First, the Matthew Bennett Band has a Vox blog where Mr. Bennett waxed on as follows:
I am currently in the middle of writing new songs for the band, new songs which in time will hopefully become our first album. Songwriting can be the most frustrating and fulfilling jobs you can think of, something that can take minutes or days to complete, something that can seem impossible or come as naturally as dreaming. A strange job but one of a very few jobs in which you can hopefully create something that no-one ever in the history of mankind has made before, a job that allows you to interact with people all round the world even if it is indirectly and a job that lets you express what you need to express whenever you need to express it.
So to everyone who reads this please take the time to listen to our songs because being a songwriter whose songs are not heard is like being the world’s foremost scientific genius, who has been made to live inside the body of a cat and forced to live with the worlds second most scientific genius whose work is quite immature.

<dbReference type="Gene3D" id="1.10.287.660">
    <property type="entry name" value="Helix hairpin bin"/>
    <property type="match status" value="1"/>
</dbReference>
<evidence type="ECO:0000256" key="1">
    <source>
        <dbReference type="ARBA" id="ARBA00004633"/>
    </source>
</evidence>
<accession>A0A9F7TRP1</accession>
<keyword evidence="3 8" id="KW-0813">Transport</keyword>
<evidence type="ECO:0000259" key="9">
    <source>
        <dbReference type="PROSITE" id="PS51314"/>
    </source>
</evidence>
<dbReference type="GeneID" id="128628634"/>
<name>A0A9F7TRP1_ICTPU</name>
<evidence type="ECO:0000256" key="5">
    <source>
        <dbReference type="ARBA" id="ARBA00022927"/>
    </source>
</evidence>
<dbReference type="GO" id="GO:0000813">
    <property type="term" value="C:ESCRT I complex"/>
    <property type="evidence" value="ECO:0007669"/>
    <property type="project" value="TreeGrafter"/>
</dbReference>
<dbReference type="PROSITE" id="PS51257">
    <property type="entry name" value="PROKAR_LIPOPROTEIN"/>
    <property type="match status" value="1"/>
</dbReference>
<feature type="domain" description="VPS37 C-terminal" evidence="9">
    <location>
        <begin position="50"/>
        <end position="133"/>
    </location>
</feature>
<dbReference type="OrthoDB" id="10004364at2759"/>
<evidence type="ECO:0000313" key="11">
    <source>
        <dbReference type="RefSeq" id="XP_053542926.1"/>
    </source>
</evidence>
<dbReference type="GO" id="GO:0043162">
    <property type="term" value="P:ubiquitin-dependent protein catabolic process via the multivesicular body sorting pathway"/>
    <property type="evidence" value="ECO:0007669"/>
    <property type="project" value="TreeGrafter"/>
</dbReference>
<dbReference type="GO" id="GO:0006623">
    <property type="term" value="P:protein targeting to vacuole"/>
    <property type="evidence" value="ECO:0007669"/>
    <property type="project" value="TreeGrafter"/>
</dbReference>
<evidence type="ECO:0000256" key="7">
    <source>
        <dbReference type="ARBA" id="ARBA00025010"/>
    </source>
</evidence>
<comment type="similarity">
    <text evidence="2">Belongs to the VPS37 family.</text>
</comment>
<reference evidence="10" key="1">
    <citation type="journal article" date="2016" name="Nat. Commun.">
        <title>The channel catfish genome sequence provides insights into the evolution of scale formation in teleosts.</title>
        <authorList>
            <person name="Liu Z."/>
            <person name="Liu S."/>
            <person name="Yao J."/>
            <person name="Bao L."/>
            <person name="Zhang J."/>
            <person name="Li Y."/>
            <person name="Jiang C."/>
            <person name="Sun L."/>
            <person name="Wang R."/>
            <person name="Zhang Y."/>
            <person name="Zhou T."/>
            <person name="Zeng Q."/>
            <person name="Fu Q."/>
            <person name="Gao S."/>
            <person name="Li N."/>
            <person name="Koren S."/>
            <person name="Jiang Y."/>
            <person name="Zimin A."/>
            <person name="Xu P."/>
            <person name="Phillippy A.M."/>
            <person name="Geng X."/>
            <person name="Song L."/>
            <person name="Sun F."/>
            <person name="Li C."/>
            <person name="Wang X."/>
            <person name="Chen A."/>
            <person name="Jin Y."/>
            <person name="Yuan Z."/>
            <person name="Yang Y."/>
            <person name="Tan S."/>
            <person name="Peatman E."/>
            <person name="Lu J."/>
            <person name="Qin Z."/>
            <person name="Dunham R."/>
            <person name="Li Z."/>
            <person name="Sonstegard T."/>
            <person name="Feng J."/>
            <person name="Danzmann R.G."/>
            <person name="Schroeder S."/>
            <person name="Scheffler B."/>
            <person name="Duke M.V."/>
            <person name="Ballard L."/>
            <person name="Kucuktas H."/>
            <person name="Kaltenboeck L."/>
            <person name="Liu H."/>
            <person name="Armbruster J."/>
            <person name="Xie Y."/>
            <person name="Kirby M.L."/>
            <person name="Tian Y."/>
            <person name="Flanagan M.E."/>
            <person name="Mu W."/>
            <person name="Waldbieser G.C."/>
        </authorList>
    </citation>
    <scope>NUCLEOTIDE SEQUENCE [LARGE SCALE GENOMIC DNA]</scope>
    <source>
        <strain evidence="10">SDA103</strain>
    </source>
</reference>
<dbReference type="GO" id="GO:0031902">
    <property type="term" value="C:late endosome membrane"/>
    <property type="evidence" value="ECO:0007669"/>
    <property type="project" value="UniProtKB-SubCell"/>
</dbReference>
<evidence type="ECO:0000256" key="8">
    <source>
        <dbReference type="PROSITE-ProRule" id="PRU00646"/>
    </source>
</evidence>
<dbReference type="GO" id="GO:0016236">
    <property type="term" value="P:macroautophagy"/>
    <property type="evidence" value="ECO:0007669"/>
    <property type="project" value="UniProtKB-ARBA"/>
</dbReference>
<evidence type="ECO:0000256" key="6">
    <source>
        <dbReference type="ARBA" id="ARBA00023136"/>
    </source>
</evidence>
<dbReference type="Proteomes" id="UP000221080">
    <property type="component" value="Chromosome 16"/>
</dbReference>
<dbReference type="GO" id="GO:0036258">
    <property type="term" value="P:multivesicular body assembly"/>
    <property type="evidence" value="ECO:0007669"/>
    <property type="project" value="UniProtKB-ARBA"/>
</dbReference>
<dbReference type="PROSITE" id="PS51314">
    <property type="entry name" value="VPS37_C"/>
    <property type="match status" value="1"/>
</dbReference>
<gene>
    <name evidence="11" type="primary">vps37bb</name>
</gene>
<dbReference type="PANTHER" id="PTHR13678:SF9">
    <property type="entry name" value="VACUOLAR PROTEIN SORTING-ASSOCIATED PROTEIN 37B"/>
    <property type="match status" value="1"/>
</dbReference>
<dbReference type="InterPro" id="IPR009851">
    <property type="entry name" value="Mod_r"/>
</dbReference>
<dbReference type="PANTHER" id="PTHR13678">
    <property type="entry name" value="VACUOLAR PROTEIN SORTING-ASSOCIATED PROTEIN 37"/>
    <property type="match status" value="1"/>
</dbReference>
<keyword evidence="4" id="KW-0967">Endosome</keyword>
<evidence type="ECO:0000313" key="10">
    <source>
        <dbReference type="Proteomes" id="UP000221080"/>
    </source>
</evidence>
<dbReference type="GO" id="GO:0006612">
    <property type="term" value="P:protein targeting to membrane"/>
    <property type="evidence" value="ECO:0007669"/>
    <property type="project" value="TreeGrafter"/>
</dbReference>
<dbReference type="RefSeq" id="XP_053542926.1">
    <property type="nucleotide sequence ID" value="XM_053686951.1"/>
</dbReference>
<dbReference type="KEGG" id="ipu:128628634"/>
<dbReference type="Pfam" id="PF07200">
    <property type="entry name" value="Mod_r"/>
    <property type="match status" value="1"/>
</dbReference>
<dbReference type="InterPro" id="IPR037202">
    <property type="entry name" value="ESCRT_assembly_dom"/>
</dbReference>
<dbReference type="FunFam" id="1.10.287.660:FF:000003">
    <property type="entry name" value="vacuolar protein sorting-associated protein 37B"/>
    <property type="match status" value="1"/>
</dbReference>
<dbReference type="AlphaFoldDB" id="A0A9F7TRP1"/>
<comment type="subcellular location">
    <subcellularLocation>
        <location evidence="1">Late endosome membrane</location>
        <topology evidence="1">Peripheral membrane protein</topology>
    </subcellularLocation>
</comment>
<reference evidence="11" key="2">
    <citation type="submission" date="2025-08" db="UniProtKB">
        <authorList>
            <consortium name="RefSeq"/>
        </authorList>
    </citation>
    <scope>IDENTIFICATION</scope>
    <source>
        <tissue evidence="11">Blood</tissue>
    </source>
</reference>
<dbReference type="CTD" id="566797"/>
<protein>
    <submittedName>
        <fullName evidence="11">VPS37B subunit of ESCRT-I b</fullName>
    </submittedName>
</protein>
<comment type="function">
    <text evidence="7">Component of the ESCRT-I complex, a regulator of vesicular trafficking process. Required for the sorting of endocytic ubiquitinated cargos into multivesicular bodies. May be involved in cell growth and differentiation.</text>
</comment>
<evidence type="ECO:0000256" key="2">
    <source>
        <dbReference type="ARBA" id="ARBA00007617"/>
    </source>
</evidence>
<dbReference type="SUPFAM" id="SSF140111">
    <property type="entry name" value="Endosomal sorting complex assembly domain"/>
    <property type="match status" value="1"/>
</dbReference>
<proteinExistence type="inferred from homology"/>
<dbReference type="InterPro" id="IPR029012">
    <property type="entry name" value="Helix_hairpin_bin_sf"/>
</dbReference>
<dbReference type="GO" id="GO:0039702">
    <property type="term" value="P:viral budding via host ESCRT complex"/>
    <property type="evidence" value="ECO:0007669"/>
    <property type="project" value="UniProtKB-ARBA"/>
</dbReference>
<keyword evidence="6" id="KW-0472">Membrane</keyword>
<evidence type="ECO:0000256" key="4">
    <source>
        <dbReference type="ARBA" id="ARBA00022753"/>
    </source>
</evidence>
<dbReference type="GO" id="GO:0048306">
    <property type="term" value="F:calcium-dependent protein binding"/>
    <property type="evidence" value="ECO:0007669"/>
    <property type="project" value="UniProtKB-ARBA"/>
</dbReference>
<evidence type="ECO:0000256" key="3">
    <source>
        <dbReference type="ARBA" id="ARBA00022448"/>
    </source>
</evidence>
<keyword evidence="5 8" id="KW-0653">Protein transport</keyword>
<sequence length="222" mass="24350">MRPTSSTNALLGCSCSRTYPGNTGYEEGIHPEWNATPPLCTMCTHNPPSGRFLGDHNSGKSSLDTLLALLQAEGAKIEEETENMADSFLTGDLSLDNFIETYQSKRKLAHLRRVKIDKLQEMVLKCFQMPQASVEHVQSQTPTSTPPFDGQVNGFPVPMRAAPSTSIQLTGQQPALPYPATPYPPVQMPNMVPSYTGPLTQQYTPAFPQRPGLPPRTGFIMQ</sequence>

Second, is Steve Earle in yesterday's Globe and Mail (read the article here). He talks about Canadian Singer/Songwriters and his recent move from Nashville to New York (and recent marriage to a girl who has a job).
But what if I did have a heart attack or a stroke? I wanna be in a place, when I get older, where I feel at home. I'm totally okay with being one of these old commies with a walker that I run into between here and the deli in my neighbourhood. I think this place will keep me younger, longer, but I'm totally okay with growing old like that. Washington Square Serenade is a very folky record. I'm living in a neighbourhood that my job was invented in. The only place I can think of that had more to do with the development of the modern singer-songwriter than this four-block area I live in is probably Canada. The idea of the singer-songwriter as mainstream acts stuck, in Canada, in a way that it didn't in the United States. Joni and Neil and people like that. And Lightfoot. There's also Murray McLauchlan, and Ian Tyson, who I have nothing in common with politically, but I still think is one of the greatest songwriters that ever lived.
May the Muse be with us all...